(5) Christians must be joined with others in authentic fellowship in order to share their experiences, burdens, victories and defeats, weaknesses and faults, hopes and aspira- tions. They must have opportunity to pray for one another, to bear one another’s burdens, to exhort, to rebuke and. admonish one another “in psalms and hymns and spiritual songs.” They must study the Scriptures together and learn from each other as the Spirit illuminates. They must learn to take seriously the Lord’s profound promises as given in Matthew 18:19—20; Luke 11:13; John 14:12; Acts 1:8; and elsewhere.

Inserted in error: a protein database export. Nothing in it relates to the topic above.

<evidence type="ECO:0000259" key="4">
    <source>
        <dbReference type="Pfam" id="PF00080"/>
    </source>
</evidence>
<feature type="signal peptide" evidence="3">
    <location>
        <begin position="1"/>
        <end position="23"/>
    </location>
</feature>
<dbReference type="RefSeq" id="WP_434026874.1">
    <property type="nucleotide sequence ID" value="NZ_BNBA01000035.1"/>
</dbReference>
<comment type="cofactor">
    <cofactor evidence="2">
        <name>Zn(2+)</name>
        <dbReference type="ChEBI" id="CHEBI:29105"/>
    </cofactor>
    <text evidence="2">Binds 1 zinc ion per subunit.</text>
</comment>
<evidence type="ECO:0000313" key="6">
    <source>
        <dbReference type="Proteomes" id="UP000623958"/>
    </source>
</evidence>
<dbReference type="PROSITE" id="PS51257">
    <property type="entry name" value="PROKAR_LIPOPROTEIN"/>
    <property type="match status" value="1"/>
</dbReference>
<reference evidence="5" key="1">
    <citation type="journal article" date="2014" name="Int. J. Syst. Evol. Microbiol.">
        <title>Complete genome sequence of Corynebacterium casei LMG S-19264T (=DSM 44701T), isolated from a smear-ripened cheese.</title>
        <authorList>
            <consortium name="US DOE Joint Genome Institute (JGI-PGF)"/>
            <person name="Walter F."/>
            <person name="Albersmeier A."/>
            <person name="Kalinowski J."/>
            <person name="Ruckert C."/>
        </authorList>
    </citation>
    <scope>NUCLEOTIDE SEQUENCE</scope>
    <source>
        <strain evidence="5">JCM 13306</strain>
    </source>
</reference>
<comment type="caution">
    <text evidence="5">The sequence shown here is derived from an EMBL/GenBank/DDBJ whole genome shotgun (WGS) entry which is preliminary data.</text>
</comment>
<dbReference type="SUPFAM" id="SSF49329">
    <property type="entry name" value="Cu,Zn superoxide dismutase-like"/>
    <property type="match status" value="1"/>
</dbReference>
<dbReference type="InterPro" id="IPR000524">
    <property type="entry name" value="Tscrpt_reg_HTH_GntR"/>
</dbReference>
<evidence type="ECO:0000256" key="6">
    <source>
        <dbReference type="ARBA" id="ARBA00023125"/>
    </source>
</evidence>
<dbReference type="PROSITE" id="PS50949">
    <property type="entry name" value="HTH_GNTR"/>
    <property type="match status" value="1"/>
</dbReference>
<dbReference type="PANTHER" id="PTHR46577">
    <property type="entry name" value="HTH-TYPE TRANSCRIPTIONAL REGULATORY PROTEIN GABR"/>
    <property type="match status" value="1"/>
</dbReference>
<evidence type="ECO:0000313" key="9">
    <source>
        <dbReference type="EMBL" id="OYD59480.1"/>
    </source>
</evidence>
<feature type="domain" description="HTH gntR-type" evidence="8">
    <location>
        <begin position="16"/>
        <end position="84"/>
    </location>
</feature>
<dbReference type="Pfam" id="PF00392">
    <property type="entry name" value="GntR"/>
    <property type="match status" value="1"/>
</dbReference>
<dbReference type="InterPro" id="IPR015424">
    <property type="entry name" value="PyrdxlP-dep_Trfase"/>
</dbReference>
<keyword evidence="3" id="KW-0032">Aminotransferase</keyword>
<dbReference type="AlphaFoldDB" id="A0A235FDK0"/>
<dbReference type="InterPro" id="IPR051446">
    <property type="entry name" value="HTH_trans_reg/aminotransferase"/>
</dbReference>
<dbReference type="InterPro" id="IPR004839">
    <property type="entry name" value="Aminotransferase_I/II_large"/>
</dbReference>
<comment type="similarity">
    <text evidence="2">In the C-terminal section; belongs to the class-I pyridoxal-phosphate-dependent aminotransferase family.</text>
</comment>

(6) ‘Christians must conceive of their lives as constituting a plan of God, and must consider what they do as a sacred vocation and where they are as God’s place for them. They must believe that their ordinary tasks, fulfilled as unto the Lord, are as productive for eternity as are those of their pastor. They must know God has placed them where they ‘are as His contact, His distribution center, His agent or ambassador or vessel by and through which He speaks and loves and works. They must believe that if the world where they live and work and socialize ‘is to be evangelized, they are the means the Spirit of God will use.